National Book Award winner Jesmyn Ward to speak at St. Francis College May 8
Scribner is thrilled to announce the paperback publication for “Sing, Unburied, Sing,” (May 8), the historic National Book Award winner that took the literary world by storm when it was published last fall.
On May 18, author Jesmyn Ward will speak at St. Francis College with Morgan Jenkins, presented by Books Are Magic.
Few writers possess Jesmyn Ward’s artfulness, and fewer still write about topics more relevant — justice and injustice, poverty, incarceration, racial profiling, family, drug abuse, faith and the supernatural, the limits and the limitlessness of love. The result is a combination that made “Sing, Unburied, Sing” one of the most lauded books of 2017: a finalist for multiple prizes, a regular on “best of” lists, winner of the National Book Award. Readers coming to this delicate, raw, electric novel as a paperback will find themselves moved, haunted and deeply changed.
Carrying the torch of Faulkner and “As I Lay Dying,” the book tells the emotional journey taken by Leonie, a single mother addicted to drugs; her son Jojo, 13; and his toddler sister, Kayla — who have been raised by their grandparents Pop, who tries to teach Jojo how to be a man, and Mam, who is sick with cancer — to Parchman Farm, the Mississippi State Penitentiary, where Jojo and Kayla’s white father is being released from prison. Ghosts and spirits hover over Ward’s narrative, which hums with ambition, complexity, heartache, rich visuals and resilience.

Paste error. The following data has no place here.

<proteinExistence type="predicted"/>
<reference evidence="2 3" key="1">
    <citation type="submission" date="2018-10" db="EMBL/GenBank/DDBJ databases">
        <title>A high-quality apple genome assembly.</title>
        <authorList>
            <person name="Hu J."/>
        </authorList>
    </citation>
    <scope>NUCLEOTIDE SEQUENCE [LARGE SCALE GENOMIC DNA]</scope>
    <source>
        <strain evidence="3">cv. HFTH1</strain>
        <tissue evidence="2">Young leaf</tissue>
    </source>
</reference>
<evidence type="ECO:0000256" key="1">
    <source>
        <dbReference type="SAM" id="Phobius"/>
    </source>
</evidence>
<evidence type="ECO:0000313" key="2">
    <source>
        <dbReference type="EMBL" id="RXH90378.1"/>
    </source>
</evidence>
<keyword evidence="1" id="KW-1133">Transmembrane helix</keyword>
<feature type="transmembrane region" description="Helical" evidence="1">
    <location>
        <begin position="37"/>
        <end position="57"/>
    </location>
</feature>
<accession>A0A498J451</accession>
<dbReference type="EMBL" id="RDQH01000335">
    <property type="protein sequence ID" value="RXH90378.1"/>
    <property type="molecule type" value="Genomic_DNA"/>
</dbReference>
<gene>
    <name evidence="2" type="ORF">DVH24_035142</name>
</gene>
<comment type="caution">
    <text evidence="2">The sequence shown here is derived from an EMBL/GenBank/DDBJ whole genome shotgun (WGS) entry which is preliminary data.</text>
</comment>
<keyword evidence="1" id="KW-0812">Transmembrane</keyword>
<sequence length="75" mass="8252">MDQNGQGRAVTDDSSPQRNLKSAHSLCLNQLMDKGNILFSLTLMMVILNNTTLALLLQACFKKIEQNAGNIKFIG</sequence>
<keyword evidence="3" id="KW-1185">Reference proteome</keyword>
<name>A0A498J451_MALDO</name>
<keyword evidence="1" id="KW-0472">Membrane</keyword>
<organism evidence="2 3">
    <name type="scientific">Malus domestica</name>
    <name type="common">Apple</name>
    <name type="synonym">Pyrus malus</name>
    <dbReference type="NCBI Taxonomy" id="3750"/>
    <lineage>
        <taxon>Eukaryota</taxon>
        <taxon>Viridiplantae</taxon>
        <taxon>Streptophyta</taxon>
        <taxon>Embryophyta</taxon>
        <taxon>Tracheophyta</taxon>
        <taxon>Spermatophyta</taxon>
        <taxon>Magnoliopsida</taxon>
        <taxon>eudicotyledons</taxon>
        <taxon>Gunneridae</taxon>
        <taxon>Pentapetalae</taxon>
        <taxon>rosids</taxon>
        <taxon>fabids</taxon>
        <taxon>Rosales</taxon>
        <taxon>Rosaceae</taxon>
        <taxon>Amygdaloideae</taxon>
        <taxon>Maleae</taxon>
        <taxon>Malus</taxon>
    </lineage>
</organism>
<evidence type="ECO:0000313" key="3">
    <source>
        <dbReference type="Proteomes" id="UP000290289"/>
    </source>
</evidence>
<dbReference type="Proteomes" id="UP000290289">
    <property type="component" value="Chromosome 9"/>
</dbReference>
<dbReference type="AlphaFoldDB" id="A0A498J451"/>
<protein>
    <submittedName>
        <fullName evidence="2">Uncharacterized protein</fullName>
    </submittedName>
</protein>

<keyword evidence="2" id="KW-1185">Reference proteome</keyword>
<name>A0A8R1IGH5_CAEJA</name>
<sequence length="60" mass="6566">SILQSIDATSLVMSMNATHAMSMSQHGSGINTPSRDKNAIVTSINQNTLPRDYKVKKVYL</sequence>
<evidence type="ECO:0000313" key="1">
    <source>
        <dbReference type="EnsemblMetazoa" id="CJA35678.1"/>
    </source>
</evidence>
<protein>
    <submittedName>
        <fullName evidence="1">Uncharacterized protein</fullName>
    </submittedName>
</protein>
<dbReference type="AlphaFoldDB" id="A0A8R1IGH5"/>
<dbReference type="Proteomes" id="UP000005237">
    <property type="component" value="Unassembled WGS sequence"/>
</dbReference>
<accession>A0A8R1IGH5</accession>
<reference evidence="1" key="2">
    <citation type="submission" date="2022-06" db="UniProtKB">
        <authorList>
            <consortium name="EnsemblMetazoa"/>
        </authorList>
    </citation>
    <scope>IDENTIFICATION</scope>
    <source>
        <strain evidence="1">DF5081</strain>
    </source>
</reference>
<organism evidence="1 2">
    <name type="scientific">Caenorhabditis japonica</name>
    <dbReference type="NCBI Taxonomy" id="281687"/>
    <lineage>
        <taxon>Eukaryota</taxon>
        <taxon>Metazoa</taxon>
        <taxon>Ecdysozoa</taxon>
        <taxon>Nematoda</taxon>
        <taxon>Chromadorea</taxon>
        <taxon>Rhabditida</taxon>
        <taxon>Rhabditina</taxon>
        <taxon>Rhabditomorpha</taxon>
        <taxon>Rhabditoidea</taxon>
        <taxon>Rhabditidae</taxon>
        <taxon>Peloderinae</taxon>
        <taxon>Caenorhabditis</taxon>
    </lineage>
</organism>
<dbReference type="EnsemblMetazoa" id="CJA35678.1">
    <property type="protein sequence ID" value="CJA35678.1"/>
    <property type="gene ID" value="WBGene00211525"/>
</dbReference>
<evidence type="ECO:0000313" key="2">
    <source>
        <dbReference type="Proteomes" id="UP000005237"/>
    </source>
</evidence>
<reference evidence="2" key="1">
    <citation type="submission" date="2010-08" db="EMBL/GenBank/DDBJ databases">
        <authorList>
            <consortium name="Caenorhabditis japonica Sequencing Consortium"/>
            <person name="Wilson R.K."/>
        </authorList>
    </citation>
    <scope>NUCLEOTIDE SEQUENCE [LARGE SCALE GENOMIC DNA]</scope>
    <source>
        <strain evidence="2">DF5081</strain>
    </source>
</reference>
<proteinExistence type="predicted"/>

In “Sing, Unburied, Sing,” Ward shows us life on the Gulf Coast of Mississippi — lush and menacing and marked by a precise rural vernacular — and life within a family weighted by history and poverty but bonded by love.
Rich with Ward’s distinctive, musical language, it is a majestic new work and an essential contribution to American literature by a writer at the top of her game.
Ward received her MFA from the University of Michigan and is currently an associate professor of creative writing at Tulane University. She is the author of the novels “Where the Line Bleeds; Salvage the Bones,” which won the 2011 National Book Award. She is also the editor of the anthology “The Fire This Time” and the author of the memoir “Men We Reaped,” which was a finalist for the National Book Critics Circle Award. From 2008-2010, Ward had a Stegner Fellowship at Stanford University. She was the John and Renée Grisham Writer in Residence at the University of Mississippi for the 2010-2011 academic year. In 2016, the American Academy of Arts and Letters selected Ward for the Strauss Living Award. She lives in Mississippi.
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